FRESNO, Calif. – The state appeared to break out of its nearly two-week heat wave Friday, but not before it caused as many as 139 deaths and did untold damage to crops.
Authorities raised their toll of possibly heat-related deaths by more than 30 on Friday. The big increase came primarily from Los Angeles County and the Central Valley counties of Merced and Stanislaus, where coroners struggled to keep up.
Stanislaus County, which includes Modesto, has reported 29 heat-related deaths. It normally sees just one such death a year, county emergency services spokesman David Jones said.
California had been sizzling in triple-digit temperatures since July 16. Several cities set records for extended heat waves, including Fresno, with six consecutive 110-plus-degree days, and Sacramento, with 11 consecutive triple-digit days, said Cynthia Palmer, a National Weather Service meteorologist in Sacramento.
Only Friday did officials say the heat wave appeared to be over, with temperatures expected to return to normal over the weekend.
"You have to go back quite a ways before you see this kind of heat over this widespread an area lasting this long," said David Reynolds, the weather service's chief meteorologist in Monterey. "This kind of heat wave is relatively rare and may only occur every 20 to 25 years."
Fresno children and their parents filled the playground and soccer fields at Radio Park, relieved they could finally venture outside without broiling.
"It feels nice to be outside for more than a minute. For the past week it's just been from the house to the car, from the car to the house," said Eric Mayberry, who took his 3-year-old daughter to the playground.
The vast majority of deaths attributed to the heat were of elderly people who died in homes without air conditioning in the Central Valley, where temperatures hit 115 degrees for several consecutive days.
Many elderly residents, whose bodies don't cope as well in the heat, probably underestimated the potential for harm, county coroners said.
"They've dealt with heat forever," said Sgt. Sue Norris, supervisor of the Merced County coroner's office. "They don't think that it could be a real danger."
Central Valley farmers were assessing damage to their crops. Growers of peaches, plums, nectarines and walnuts were especially hurt, said Rosanna Westmoreland, a spokeswoman for the California Farm Bureau.
"This is definitely going to be one of those years we're going to remember," said Paul Wenger, a Stanislaus County farmer who said thousands of his walnut and almond trees suffered sun damage and even died in the heat.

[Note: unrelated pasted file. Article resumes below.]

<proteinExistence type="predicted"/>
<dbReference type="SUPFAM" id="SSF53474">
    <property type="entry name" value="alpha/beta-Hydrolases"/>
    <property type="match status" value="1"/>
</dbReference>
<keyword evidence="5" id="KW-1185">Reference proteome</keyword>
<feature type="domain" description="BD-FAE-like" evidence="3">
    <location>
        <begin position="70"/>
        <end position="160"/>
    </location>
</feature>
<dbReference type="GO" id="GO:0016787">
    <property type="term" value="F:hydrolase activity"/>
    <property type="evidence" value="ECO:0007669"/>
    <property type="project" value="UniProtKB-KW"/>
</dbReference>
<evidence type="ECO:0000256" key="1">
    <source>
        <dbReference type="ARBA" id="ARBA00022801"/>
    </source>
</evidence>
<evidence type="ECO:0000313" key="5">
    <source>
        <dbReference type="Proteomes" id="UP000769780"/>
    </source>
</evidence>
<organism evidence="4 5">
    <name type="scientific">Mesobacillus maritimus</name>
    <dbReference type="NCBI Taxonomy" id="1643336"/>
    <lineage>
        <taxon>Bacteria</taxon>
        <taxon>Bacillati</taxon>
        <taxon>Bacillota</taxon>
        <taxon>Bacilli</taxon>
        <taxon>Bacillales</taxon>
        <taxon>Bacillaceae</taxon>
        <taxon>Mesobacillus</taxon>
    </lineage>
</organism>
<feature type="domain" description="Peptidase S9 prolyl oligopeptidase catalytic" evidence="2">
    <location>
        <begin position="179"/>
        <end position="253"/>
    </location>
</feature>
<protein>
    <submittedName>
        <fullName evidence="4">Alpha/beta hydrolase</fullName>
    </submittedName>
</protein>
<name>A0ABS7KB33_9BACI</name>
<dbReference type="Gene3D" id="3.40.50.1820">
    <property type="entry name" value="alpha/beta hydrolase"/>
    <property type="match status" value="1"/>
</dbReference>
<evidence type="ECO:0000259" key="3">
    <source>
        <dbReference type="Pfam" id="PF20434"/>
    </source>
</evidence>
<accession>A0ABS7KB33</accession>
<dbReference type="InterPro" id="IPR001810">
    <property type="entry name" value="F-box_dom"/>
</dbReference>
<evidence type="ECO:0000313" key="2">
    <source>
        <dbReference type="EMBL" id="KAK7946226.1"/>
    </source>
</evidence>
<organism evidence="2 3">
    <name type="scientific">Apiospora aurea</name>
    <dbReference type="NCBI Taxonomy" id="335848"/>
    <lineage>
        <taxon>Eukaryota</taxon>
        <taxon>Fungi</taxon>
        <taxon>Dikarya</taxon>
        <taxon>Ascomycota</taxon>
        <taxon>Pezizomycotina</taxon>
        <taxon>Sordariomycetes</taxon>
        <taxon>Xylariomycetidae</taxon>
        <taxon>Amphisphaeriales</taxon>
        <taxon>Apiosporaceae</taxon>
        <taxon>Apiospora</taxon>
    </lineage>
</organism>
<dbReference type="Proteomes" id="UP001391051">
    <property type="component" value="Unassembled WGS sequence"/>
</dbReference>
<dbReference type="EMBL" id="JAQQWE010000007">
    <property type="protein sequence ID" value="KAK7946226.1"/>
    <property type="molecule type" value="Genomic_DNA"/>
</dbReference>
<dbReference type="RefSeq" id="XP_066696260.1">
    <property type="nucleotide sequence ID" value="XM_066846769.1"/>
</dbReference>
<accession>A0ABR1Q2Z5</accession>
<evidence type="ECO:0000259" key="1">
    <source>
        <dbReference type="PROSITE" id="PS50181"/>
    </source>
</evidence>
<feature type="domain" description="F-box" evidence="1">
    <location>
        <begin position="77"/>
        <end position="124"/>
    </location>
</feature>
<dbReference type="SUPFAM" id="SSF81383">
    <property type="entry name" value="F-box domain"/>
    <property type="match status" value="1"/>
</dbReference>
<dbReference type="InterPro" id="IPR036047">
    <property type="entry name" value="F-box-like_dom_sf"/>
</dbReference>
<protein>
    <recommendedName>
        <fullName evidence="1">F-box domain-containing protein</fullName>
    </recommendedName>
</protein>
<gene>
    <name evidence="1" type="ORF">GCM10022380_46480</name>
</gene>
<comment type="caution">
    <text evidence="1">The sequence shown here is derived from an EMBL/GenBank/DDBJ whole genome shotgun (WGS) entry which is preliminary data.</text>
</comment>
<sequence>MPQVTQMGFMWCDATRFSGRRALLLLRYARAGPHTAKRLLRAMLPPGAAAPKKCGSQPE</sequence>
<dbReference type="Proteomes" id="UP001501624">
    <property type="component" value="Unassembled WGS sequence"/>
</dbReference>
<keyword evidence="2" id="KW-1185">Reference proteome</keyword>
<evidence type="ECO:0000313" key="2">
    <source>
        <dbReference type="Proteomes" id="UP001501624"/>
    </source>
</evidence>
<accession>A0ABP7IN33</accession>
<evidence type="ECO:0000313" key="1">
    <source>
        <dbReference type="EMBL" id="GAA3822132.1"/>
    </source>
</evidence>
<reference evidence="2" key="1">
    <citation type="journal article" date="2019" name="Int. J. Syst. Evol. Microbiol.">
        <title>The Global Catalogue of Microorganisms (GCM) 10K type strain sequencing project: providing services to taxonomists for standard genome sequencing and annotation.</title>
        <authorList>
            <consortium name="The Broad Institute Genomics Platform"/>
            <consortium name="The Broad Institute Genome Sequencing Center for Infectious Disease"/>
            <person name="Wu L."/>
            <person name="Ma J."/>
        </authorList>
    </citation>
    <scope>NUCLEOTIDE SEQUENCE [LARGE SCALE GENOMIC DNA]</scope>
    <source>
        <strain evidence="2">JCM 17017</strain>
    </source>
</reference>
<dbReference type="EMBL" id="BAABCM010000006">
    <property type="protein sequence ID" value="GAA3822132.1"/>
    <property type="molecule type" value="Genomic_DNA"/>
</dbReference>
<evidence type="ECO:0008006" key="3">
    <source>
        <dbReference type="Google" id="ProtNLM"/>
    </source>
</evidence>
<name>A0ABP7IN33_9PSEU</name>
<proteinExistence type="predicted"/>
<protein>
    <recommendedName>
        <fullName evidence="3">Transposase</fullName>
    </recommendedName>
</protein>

July has seen extreme heat across the country, including in St. Louis, which sweltered all the worse after storms caused the worst blackout in city history last week. AmerenUE Corp. brought in utility workers from around the country to help, but power was not completely restored until Friday, nine days later.
More than a million customers lost power in California's heat wave, largely because of equipment failures, but power regulators avoided the mandatory blackouts that marked the state's power crisis of 2000 and 2001. Pacific Gas & Electric Co. said it would offer payments between $25 and $100 to customers who went without power for more than two days.
Some energy experts said the heat wave exposed weaknesses in California's energy infrastructure. They added that although Gov. Arnold Schwarzenegger and state power regulators have emphasized power plant construction, they have done little to effectively manage how much electricity Californians use during heat waves and power shortages.
"California has really dropped the ball," said Severin Borenstein, director of the University of California Energy Institute. "Schwarzenegger is just as guilty as the Legislature and the previous governor."
Anger over the state's power problems played a large role when Schwarzenegger ousted Gov. Gray Davis in a 2003 recall election.
Officials with California's Independent System Operator — the regulator of much of the state's energy supply — said their strategy of emergency declarations warning people to conserve worked. But Michael Gordon, president of ConsumerPowerline, a leading energy asset manager firm with California clients, said it may not work next time.
Gordon said the state may have leaned too heavily on companies that receive discounts for curbing their power use at high-demand times. That program has become less appealing since participating companies were asked seven days out of nine to use less power, he said.